In addition, 93 percent of franchises (68 of 72) are open. Sixty-six have operating dining rooms, one has outdoor seating only and another is doing off-premises only.

Since May, units with open dining rooms have averaged 75 to 80 percent of prior year sales, and Henry said trends are slightly better than July than in June.

These sales, of course, were earned with capacity limits ranging from 25 to 75 percent.

“As we looked at it going in, several options—including outdoor dining spaces and expanding where we could, using private dining spaces, really reworking the entire floor plan of the restaurants to ensure the safety standards are being met, but at the same time, allowing for a different approach to seating, including shoulder times that maybe start a little early,” Henry explained. “As you can imagine, guests were certainly interested in understanding when they were first venturing out to dining rooms that if they wanted to come as early as 4:30 that restaurants are open and available for them and then some later at night, as well.”

In regard to its two biggest markets—Florida and California—Henry said units in Florida are holding steady as far as performance. With closed dining rooms in California, sales have softened, but Henry praised the team for transitioning rapidly to outdoor dining.

“Our team responded with speed and innovation and have now created some beautiful outdoor dining venues where none existed before,” Henry said.

The steakhouse has come a long way since the pandemic began. Comps sank 87 percent in April and 80 percent in May. As dining rooms reopened, same-store sales improved to a decline of 54 percent in June. Average weekly sales went from $19,200 in April to $30,500 in May. That figure then tripled in June to $60,000.

For Q2 overall, comps at company-run stores declined 74 percent and average weekly sales stood at $36,300. This breaks out to a 68.6 percent decrease in traffic and 17.4 percent slide in average check. Q2 revenue was $28.4 million compared to $110.2 million in the year-ago period. Net loss was $17.6 million, down from a net income of $9.3 million in 2019.

At restaurants with open dining rooms, comps were down 23 percent in May and 19 percent in June. That equals average weekly sales of $70,750 in May and $84,000 in June.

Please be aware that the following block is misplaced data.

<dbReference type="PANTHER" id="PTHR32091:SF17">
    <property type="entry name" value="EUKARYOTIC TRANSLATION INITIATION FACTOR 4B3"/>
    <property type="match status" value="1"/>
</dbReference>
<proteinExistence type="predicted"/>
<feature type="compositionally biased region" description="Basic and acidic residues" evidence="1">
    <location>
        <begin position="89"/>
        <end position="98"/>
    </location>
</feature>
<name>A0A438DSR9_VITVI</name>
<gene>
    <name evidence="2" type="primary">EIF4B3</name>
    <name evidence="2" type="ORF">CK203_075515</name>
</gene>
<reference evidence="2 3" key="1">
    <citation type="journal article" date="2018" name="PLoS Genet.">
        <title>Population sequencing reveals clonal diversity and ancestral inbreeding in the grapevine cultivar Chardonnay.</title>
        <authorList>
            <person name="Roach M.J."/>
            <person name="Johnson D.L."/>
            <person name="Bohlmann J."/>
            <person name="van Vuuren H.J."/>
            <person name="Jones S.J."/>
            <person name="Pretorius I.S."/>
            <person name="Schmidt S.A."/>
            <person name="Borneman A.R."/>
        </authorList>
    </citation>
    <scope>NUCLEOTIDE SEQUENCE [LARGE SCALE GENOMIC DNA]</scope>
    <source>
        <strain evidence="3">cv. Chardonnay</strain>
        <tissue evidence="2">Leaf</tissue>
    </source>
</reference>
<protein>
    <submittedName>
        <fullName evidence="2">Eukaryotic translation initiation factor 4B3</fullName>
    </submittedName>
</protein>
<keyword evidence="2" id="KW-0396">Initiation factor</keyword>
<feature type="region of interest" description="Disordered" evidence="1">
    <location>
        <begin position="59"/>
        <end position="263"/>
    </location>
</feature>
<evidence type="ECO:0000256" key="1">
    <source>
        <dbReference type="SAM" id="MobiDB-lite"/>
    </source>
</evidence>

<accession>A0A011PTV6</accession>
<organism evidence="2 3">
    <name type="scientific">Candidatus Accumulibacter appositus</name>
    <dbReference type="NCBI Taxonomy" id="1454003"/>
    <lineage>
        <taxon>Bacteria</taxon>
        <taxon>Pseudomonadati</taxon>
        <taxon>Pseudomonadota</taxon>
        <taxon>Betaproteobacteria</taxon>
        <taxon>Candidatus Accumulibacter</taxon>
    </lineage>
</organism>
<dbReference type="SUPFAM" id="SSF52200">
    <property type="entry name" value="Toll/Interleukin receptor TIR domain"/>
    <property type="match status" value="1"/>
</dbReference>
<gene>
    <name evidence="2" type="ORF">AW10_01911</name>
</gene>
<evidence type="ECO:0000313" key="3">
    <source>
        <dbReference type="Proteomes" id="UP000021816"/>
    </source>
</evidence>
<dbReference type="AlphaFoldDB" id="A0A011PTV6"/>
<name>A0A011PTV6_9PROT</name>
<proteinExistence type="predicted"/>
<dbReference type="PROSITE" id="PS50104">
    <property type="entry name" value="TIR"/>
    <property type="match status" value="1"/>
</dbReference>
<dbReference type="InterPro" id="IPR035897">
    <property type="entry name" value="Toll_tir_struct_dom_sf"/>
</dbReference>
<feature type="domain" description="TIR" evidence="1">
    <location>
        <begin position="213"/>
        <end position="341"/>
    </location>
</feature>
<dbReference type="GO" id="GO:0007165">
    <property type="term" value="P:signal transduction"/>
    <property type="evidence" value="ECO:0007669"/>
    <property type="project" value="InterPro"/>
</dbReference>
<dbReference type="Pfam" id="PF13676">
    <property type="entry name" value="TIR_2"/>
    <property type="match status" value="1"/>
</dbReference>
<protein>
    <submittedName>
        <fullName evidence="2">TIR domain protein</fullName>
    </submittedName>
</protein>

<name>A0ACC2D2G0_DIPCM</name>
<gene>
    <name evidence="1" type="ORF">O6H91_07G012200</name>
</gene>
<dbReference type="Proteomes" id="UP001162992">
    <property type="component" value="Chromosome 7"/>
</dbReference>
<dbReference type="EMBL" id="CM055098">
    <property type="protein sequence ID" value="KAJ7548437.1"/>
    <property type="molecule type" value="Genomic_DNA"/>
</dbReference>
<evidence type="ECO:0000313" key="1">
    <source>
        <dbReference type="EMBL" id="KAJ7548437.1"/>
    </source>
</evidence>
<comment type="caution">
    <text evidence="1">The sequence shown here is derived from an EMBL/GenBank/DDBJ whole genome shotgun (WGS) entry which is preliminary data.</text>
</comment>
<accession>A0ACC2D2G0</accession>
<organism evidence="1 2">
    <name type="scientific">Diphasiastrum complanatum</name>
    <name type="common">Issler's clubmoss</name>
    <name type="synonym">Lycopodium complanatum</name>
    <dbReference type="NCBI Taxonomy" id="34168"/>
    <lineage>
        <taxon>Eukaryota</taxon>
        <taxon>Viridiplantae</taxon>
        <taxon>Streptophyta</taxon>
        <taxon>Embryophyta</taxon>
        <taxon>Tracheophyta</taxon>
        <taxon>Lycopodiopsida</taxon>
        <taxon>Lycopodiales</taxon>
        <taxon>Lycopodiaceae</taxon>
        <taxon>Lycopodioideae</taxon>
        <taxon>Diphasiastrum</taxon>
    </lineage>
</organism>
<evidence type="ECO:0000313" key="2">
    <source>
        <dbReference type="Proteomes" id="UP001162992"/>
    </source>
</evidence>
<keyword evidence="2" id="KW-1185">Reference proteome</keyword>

Ruth Chris permanently closed five company-owned stores and terminated leases at two of the seven new units it was planning to open. One franchise restaurant in Charleston, South Carolina, permanently closed, as well. Haak said there are at least five additional locations that could close if the pace of recovery slows or the restaurant isn’t able to reach a resolution with the landlords.

"There were a handful that were underperformers and then you have some that had lease expirations and were at the end of their term anyway, and there wasn’t too much of a prize to rebuild the sales in those restaurants only to eventually close them a couple of years from now,” Haak said.

When it comes to the timing of the 10 closed corporate stores reopening, Henry said it involves discussions with landlords, validity of the marketplace in the next couple of years, and limitations in the jurisdiction.

“We’re reviewing them on a daily basis,” Henry said. “We obviously want our dining rooms open and we want our teams back in those dining rooms, but as we look at the viability and understanding the financials within the four walls of those locations we’ll continue to monitor it.”

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Categories: Restaurants

California Pizza Kitchen Declares Bankruptcy

Restaurant Management - Thu, 07/30/2020 - 12:14
California Pizza Kitchen Declares Bankruptcy danny Thu, 07/30/2020 - 12:14

Outside of COVID-19, the chain cited three main reasons for the Chapter 11 filing.

July 2020

California Pizza Kitchen, which has 163 corporate locations and 16 franchises in the U.S., announced Thursday that it filed for Chapter 11 bankruptcy. 

Before filing, the brand entered into a restructuring agreement with senior lenders that will reduce debt by $230 million (from $430 million to $174 million) and provide $46.8 million in financing to continue operations, pay vendors and employees, and provide for ongoing commitments to stakeholders. California Pizza Kitchen aims to exit the bankruptcy process in under three months. 

“Today’s announcement is a step towards a stronger future for California Pizza Kitchen,” CEO Jim Hyatt said in a statement. “The unprecedented impact of COVID-19 on our operations certainly created additional challenges, but this agreement from our lenders demonstrates their commitment to CPK’s viability as an ongoing business. Throughout this process we will continue to deliver the same innovative, California-inspired cuisine that we have been serving for over 35 years.”

Because dine-in represented 78 percent of sales, the closure of dining rooms greatly impacted operations. By the final week of March, weekly net sales were $2.5 million, compared to $11.3 million in the year-ago period—a 77 percent drop. The company closed 46 restaurants that weren’t suitable for off-premises.